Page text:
"We feel that state laws need to be amended on sex education, to require districts to teach sex education and provide medically accurate evidence based instruction that includes information on abstinence and contraceptives," Brown-Williams said.

Previous Comments

ID
155727
Comment

How great is it that CNN publishes this story today http://www.cnn.com/2010/HEALTH/02/02/abstinence.study/index.html?hpt=Sbin&hpt=T2 An abstinence-only education program is more effective than other initiatives at keeping sixth- and seventh-graders from having sex within a two-year period, according to a study described by some as a landmark. The study, published in the current issue of the Archives of Pediatrics & Adolescent Medicine, indicated that about one-third of the preteens and their young teen classmates who received an eight-hour abstinence lesson had sexual intercourse within two years of the class. What is this? The first study to come out to say this stuff actually WORKS? But, it does state specifically that it only works within a small window of time for most kids (6th-8th grade). After that, a combination of approaches works the best. (i.e., one including contraceptive education) I also guess that they consider the kids "waiting two years" to be a success. Bleh. This stuff is so subjective. I'd rather go with the idea that we received 5.7 million dollars of funds to implement abstinence only programs and we have the highest teen pregnancy rate. That to me is enough to say "this stuff ain't workin'". (Not that I didn't know that before)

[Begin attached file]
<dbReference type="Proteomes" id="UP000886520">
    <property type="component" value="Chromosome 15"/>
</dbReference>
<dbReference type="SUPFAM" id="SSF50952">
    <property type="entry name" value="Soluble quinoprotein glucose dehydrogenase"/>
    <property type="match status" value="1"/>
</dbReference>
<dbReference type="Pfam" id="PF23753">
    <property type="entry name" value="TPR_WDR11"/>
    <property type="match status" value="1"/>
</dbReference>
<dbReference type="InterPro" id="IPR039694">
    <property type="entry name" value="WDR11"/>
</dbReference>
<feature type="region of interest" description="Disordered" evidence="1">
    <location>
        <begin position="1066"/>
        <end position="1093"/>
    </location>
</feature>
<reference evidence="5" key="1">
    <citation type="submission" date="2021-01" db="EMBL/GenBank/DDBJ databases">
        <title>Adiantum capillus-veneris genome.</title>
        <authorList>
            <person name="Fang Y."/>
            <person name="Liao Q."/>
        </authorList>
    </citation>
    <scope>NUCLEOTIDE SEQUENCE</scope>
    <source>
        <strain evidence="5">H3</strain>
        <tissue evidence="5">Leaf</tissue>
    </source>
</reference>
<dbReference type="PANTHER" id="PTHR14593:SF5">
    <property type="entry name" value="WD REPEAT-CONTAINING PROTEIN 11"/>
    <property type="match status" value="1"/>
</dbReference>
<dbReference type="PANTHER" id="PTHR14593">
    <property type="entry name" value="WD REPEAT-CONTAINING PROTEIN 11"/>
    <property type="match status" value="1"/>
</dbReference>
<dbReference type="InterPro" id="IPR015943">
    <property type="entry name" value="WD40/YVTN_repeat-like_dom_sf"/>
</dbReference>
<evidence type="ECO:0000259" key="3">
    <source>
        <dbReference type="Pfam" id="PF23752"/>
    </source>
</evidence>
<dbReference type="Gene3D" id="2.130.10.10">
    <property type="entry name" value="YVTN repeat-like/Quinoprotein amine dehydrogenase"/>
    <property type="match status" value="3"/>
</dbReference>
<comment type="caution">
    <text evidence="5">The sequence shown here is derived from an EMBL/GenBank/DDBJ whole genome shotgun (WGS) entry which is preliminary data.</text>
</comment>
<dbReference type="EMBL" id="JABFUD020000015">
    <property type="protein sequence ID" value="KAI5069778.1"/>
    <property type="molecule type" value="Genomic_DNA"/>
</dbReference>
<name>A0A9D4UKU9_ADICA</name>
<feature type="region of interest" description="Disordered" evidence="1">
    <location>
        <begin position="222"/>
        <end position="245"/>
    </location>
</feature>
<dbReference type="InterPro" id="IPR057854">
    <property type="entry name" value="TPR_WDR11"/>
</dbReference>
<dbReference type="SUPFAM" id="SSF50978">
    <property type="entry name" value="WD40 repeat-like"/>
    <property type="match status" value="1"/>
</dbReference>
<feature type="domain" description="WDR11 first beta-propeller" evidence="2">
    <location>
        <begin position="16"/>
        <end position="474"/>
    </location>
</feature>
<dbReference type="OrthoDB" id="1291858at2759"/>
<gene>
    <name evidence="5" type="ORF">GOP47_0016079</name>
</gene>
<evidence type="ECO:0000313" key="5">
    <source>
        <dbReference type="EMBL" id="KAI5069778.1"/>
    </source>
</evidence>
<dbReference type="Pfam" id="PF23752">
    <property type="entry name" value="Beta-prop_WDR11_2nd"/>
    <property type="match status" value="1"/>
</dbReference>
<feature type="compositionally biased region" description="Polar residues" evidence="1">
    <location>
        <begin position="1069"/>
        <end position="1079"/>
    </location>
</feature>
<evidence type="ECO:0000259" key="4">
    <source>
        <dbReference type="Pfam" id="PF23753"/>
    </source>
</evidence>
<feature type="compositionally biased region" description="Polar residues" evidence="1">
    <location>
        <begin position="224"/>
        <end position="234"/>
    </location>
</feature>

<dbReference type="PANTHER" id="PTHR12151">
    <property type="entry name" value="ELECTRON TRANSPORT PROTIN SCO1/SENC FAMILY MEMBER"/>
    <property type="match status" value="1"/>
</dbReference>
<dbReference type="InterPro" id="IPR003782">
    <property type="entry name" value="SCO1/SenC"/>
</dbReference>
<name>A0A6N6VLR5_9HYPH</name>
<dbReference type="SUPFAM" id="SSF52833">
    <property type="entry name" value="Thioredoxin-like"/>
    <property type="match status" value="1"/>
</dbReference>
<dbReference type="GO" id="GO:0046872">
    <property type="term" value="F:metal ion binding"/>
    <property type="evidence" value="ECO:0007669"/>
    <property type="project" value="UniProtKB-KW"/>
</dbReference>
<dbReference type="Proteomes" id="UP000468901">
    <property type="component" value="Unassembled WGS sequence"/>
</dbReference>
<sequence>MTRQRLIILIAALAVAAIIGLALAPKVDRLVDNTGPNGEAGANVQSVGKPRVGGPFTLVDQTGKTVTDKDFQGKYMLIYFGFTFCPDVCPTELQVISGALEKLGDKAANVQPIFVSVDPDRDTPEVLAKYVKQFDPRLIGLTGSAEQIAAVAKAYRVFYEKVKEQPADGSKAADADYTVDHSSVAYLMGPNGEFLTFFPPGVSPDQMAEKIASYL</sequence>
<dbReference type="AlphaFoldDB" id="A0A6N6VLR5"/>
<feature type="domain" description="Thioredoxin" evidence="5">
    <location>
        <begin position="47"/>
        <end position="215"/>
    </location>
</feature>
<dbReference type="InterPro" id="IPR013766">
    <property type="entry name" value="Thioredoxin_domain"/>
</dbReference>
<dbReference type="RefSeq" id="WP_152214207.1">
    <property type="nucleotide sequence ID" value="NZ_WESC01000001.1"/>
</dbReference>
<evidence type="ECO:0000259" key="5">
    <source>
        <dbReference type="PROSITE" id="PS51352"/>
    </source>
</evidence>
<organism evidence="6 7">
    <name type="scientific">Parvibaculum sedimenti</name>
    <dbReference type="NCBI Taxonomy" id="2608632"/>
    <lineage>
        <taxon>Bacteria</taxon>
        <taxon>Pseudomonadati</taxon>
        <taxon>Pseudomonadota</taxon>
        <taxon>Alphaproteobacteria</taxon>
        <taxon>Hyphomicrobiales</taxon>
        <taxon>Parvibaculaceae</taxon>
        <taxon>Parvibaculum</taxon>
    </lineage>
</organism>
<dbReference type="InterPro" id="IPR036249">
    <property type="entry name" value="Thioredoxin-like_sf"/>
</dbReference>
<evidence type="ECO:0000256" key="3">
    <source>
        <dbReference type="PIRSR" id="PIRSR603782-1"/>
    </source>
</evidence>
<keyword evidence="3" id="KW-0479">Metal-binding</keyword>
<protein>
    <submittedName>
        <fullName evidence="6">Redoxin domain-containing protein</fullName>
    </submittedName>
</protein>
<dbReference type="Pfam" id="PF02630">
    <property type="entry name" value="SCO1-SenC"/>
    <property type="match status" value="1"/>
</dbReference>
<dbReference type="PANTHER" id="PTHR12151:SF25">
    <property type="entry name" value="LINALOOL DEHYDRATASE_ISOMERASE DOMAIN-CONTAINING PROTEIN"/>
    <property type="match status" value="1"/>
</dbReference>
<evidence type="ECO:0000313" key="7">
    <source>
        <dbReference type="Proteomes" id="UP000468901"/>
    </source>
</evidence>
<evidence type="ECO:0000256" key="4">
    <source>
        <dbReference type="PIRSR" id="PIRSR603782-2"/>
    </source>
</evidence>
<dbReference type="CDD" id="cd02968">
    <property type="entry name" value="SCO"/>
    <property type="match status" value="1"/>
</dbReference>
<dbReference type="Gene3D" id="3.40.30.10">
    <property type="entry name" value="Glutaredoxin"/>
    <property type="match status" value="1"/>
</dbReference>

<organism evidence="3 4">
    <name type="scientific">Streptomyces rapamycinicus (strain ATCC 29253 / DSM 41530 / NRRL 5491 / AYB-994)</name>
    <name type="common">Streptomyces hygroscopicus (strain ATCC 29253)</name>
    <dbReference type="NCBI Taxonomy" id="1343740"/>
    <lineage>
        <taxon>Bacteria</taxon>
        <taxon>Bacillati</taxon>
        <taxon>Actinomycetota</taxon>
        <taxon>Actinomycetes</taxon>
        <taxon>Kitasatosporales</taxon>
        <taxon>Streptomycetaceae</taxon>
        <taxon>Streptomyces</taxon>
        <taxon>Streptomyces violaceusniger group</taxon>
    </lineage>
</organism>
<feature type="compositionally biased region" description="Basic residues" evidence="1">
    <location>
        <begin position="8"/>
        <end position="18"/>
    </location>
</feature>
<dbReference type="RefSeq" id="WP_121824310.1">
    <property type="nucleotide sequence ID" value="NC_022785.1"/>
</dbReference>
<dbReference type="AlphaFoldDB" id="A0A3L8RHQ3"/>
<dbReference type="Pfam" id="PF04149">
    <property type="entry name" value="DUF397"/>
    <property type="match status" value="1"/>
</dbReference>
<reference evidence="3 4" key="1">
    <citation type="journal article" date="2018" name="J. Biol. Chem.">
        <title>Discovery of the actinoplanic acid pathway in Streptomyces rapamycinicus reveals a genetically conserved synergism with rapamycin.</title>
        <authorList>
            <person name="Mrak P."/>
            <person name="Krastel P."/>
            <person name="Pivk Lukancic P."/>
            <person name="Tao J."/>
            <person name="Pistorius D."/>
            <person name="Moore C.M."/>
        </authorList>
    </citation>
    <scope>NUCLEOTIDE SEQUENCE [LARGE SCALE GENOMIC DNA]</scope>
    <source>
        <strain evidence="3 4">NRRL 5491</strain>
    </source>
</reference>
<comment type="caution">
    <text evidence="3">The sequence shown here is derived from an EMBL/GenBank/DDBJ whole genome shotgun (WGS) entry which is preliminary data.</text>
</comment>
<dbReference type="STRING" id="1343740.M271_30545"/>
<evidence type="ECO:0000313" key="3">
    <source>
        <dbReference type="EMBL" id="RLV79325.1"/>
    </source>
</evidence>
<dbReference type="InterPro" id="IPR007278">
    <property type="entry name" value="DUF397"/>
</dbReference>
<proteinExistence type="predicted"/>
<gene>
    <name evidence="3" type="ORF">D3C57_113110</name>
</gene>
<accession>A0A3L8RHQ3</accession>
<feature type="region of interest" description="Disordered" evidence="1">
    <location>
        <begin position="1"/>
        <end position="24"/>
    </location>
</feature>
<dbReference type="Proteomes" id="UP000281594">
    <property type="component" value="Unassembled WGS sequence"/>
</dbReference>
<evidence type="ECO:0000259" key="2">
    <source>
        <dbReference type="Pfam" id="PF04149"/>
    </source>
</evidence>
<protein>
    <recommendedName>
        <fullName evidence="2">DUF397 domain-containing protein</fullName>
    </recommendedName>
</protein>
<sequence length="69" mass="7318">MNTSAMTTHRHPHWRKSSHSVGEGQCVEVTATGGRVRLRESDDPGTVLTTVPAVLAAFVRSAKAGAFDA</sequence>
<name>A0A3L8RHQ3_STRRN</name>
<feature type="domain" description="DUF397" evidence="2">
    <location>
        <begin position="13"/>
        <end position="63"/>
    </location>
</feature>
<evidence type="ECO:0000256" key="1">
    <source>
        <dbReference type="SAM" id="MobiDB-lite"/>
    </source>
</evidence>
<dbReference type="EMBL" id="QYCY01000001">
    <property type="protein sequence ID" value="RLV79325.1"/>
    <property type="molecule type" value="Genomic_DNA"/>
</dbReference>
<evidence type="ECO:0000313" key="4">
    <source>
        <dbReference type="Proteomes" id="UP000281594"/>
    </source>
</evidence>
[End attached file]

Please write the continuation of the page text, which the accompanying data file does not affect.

Author
Lori G
Date
2010-02-03T14:11:23-06:00
ID
155730
Comment

If they can prove that abstinence programs work, then that would be a step in the right direction. Interesting comments/questions under the CNN story about this study.

Author
DonnaLadd
Date
2010-02-03T14:24:10-06:00
ID
155731
Comment

I agree with you clearly its not working and we need to do better

Author
multiculturegirl
Date
2010-02-03T14:26:44-06:00
ID
155743
Comment

Big folks deciding to convince teens to abstain from sex when their hormones are running rampant might be a bit like scientists deciding to control the weather midst a hurricane. Neither is likely to be too successful. Teens and sex are a given. Explaining the sacredness of sex and the importance of waiting is important. However, expecting teens to wait is not too realistic. Teaching them how to protect themselves and those they think they love, in conjunction with abstinance education, is essential.

Author
J.T.
Date
2010-02-03T18:03:32-06:00
ID
155746
Comment